Get the Recipe
As Rachel Allen explains in her new book, Rachel's Irish Family Food, there is no definitive recipe for Irish stew. The meat and vegetable stew is often a household specialty with its own family tricks and tweaks. Allen's take is a no-frills version with a short ingredient list. Her technique, however, builds a good amount of flavor and body with so few components: She picks bone-in lamb shoulder chops for the bulk of the stew, which contributes extra body to the broth and keeps the lamb succulent. In addition to browning the chops, Allen also browns the vegetables to build extra fond and give the usually wan roots more color. The stew is finished with a generous sprinkling of both chives and parsley to give a final burst of freshness.
Why I picked this recipe: Why eat corned beef and cabbage on St. Patty's when you can dig into a rich, hearty lamb stew?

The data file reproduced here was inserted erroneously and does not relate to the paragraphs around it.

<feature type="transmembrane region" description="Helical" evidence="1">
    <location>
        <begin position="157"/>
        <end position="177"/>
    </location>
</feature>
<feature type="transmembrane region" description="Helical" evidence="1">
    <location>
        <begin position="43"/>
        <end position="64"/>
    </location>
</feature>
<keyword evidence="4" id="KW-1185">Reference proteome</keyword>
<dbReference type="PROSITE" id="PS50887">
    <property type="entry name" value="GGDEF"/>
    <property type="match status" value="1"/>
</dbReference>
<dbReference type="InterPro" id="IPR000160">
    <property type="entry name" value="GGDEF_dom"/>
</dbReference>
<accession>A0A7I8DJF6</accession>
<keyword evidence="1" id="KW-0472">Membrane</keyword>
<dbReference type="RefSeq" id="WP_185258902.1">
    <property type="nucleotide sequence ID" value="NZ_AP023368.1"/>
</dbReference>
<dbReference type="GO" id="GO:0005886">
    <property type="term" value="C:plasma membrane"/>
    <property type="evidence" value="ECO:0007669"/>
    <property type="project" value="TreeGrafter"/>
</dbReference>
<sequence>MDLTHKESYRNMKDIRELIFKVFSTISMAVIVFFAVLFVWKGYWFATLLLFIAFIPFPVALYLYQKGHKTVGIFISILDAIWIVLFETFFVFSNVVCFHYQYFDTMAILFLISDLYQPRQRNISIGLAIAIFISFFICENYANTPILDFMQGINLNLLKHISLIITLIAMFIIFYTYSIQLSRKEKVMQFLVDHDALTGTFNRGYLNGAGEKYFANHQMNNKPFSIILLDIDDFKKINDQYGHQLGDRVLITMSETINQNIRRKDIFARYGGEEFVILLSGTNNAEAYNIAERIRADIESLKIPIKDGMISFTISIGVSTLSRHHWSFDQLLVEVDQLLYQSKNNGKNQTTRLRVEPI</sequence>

What worked: Cooking the lamb on the bone gave the stew extra body and kept the lamb extra succulent.
What didn't: The carrots turned pretty mushy by the end of cooking, so I'd remove them after browning and then add them back after the first 30-45 minutes of cooking next time. Allen doesn't instruct to brown the meat in batches, but you'll need to do so in order to avoid steaming.
Suggested tweaks: Turnips, parsnips, rutabaga, or any other hearty root vegetable would be a worthwhile addition here.